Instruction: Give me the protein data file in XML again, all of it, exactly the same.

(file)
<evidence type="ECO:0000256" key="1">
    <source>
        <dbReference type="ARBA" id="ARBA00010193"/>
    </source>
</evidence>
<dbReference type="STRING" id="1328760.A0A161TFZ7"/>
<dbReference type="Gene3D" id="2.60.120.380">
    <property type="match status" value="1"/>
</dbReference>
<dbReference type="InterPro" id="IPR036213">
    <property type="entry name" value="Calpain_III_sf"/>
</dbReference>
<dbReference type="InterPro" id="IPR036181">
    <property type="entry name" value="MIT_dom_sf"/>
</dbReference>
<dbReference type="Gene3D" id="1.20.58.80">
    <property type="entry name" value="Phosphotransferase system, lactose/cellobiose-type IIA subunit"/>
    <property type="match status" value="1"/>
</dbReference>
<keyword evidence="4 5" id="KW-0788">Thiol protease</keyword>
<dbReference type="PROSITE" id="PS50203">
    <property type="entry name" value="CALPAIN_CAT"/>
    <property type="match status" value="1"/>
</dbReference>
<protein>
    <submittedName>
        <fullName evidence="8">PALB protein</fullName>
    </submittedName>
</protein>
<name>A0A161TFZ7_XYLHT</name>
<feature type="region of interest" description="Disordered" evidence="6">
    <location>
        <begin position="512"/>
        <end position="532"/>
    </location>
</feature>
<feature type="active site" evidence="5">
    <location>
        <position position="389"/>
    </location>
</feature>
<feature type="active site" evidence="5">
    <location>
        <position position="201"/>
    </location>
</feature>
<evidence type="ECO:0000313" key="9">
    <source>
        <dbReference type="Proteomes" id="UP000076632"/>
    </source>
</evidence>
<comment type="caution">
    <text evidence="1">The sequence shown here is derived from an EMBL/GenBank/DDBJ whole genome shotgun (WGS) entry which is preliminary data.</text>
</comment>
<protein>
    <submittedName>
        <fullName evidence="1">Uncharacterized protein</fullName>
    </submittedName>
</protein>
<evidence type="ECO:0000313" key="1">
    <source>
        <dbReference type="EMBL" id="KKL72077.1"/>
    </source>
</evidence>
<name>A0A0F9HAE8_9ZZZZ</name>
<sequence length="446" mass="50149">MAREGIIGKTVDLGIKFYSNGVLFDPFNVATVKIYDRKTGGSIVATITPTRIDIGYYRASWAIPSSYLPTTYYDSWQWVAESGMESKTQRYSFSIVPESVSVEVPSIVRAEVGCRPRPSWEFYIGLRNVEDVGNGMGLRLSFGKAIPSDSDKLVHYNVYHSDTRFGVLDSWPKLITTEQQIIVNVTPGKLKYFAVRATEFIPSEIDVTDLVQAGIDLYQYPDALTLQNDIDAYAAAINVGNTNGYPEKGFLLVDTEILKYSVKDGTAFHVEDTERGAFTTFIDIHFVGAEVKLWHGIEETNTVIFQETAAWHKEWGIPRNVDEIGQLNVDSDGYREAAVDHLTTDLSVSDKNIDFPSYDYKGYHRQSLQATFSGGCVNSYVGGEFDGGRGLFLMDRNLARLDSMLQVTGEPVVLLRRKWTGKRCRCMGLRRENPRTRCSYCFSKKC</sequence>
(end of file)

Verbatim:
<evidence type="ECO:0000256" key="1">
    <source>
        <dbReference type="ARBA" id="ARBA00010193"/>
    </source>
</evidence>
<dbReference type="STRING" id="1328760.A0A161TFZ7"/>
<dbReference type="Gene3D" id="2.60.120.380">
    <property type="match status" value="1"/>
</dbReference>
<dbReference type="InterPro" id="IPR036213">
    <property type="entry name" value="Calpain_III_sf"/>
</dbReference>
<dbReference type="InterPro" id="IPR036181">
    <property type="entry name" value="MIT_dom_sf"/>
</dbReference>
<dbReference type="Gene3D" id="1.20.58.80">
    <property type="entry name" value="Phosphotransferase system, lactose/cellobiose-type IIA subunit"/>
    <property type="match status" value="1"/>
</dbReference>
<keyword evidence="4 5" id="KW-0788">Thiol protease</keyword>
<dbReference type="PROSITE" id="PS50203">
    <property type="entry name" value="CALPAIN_CAT"/>
    <property type="match status" value="1"/>
</dbReference>
<protein>
    <submittedName>
        <fullName evidence="8">PALB protein</fullName>
    </submittedName>
</protein>
<name>A0A161TFZ7_XYLHT</name>
<feature type="region of interest" description="Disordered" evidence="6">
    <location>
        <begin position="512"/>
        <end position="532"/>
    </location>
</feature>
<feature type="active site" evidence="5">
    <location>
        <position position="389"/>
    </location>
</feature>
<feature type="active site" evidence="5">
    <location>
        <position position="201"/>
    </location>
</feature>
<evidence type="ECO:0000313" key="9">
    <source>
        <dbReference type="Proteomes" id="UP000076632"/>
    </source>
</evidence>
<comment type="caution">
    <text evidence="1">The sequence shown here is derived from an EMBL/GenBank/DDBJ whole genome shotgun (WGS) entry which is preliminary data.</text>
</comment>
<protein>
    <submittedName>
        <fullName evidence="1">Uncharacterized protein</fullName>
    </submittedName>
</protein>
<evidence type="ECO:0000313" key="1">
    <source>
        <dbReference type="EMBL" id="KKL72077.1"/>
    </source>
</evidence>
<name>A0A0F9HAE8_9ZZZZ</name>
<sequence length="446" mass="50149">MAREGIIGKTVDLGIKFYSNGVLFDPFNVATVKIYDRKTGGSIVATITPTRIDIGYYRASWAIPSSYLPTTYYDSWQWVAESGMESKTQRYSFSIVPESVSVEVPSIVRAEVGCRPRPSWEFYIGLRNVEDVGNGMGLRLSFGKAIPSDSDKLVHYNVYHSDTRFGVLDSWPKLITTEQQIIVNVTPGKLKYFAVRATEFIPSEIDVTDLVQAGIDLYQYPDALTLQNDIDAYAAAINVGNTNGYPEKGFLLVDTEILKYSVKDGTAFHVEDTERGAFTTFIDIHFVGAEVKLWHGIEETNTVIFQETAAWHKEWGIPRNVDEIGQLNVDSDGYREAAVDHLTTDLSVSDKNIDFPSYDYKGYHRQSLQATFSGGCVNSYVGGEFDGGRGLFLMDRNLARLDSMLQVTGEPVVLLRRKWTGKRCRCMGLRRENPRTRCSYCFSKKC</sequence>